Bulgarian head of state President Roumen Radev has revived the issue of compensation from Turkey for the descendants of ethnic Bulgarian refugees who fled Eastern Thrace amid the upheavals of the Second Balkan War.
The question of compensation has lingered between Bulgaria and Turkey for decades, and is a popular topic especially among Bulgarian nationalists.
It was a pet subject for Bozhidar Dimitrov, the late former head of the Bulgarian National History Museum.
Speaking on August 18 at a ceremony commemorating the 115th anniversary of the Ilinden-Preobrazhenie uprising, Radev said: “Our fair expectations are for the historical truth to be upheld, and this depends on all of us”.
Radev said that he had already raised the issue of compensation for descendants of the refugees from Thrace and would continue to demand a clear answer whenever historical facts are neglected or questioned.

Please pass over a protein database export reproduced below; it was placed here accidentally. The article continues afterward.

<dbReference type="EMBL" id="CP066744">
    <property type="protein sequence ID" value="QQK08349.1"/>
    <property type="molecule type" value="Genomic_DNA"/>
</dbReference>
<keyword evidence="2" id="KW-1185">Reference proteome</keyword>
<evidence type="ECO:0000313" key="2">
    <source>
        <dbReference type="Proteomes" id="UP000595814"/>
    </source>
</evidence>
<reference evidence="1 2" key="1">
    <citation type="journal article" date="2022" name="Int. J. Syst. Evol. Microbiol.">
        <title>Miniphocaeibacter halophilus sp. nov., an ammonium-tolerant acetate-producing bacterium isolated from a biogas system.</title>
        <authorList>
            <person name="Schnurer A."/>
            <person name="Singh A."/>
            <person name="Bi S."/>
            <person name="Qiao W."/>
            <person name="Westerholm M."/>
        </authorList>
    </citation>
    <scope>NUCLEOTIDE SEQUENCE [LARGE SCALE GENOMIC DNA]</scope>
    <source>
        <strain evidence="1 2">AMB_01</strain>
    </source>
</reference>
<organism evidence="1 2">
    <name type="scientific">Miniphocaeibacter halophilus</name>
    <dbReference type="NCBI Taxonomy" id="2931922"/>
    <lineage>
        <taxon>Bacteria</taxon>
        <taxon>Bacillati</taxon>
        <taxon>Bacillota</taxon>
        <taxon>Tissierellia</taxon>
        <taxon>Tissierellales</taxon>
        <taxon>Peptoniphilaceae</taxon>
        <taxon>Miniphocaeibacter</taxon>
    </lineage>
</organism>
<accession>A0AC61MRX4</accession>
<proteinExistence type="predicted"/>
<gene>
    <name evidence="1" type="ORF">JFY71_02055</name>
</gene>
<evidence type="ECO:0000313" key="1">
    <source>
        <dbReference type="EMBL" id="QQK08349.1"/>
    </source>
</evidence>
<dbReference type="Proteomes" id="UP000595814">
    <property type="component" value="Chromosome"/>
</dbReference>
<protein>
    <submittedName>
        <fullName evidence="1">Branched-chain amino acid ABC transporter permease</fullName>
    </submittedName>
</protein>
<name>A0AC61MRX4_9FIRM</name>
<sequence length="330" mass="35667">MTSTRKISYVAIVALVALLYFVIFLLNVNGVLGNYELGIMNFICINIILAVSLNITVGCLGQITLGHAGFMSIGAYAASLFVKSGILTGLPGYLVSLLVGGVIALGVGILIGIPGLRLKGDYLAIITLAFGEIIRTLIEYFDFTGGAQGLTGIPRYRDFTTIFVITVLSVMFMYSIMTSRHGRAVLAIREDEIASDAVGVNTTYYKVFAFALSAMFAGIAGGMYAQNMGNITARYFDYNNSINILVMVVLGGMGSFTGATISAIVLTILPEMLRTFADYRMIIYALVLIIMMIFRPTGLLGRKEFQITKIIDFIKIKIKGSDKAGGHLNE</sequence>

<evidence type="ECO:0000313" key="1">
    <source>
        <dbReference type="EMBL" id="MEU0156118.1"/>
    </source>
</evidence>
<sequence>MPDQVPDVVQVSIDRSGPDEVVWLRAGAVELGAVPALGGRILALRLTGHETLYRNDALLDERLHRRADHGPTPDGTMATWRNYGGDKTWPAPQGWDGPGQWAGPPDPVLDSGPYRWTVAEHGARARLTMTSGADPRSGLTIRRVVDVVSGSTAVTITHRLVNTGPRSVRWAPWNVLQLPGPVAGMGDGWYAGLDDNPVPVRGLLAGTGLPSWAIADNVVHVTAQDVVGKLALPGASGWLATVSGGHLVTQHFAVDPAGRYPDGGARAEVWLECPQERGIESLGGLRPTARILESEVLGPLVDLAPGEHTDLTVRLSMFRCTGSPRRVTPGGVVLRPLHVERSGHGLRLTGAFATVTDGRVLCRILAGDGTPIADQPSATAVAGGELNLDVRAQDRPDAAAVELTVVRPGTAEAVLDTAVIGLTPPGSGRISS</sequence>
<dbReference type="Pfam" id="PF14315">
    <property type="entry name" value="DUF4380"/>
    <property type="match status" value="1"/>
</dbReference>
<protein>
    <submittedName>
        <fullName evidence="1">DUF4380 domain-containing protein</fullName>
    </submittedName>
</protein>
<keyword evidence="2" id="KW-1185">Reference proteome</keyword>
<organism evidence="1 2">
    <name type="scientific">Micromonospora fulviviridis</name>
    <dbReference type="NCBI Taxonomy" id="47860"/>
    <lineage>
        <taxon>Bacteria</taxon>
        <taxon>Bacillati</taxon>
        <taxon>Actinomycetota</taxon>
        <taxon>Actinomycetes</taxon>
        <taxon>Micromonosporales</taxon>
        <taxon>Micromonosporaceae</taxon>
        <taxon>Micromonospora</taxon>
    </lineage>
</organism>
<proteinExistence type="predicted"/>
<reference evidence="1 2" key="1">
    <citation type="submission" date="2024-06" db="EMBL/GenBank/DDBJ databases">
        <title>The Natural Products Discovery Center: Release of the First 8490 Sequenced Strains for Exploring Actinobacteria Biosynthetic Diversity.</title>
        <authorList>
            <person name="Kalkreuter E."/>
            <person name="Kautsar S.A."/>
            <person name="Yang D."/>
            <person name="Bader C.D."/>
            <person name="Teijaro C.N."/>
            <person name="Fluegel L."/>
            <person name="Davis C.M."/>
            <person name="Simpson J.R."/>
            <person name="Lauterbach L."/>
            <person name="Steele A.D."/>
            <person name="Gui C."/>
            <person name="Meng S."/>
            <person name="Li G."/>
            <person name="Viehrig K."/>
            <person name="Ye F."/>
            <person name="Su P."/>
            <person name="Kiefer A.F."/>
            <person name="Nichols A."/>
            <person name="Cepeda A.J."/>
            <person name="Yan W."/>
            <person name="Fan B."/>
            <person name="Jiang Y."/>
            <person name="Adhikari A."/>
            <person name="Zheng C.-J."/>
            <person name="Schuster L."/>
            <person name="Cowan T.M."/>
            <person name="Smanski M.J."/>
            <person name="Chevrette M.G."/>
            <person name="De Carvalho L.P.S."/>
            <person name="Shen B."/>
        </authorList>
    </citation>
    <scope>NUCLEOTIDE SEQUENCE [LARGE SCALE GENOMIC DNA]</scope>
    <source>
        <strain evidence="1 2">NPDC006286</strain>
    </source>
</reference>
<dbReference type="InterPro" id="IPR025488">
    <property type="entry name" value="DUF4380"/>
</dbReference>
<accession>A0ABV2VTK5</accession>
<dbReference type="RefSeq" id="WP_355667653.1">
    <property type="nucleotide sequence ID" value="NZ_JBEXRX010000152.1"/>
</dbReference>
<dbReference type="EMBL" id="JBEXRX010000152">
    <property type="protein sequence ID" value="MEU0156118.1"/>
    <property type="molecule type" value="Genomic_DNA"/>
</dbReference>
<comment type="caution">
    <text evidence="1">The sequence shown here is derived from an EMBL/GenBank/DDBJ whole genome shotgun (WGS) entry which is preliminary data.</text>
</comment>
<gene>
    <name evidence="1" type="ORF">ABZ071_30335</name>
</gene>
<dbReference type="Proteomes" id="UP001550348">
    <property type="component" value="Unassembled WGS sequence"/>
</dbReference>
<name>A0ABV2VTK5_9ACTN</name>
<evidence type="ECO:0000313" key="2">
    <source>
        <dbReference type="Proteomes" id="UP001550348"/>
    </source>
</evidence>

The issue has been a vexed one in domestic Bulgarian politics. In 2011, when Dimitrov was a member of Boiko Borissov’s first government, Dimitrov said that Bulgaria should veto Turkey’s EU candidacy unless the compensation issue was settled. Borissov publicly rebuked Dimitrov for the statement and denied that Bulgaria would take such a step.
Those who claim that Turkey owes compensation to Bulgaria base this on the Bulgarian-Turkish Angora Treaty of 1925, and claim that the sum involved is $10 billion.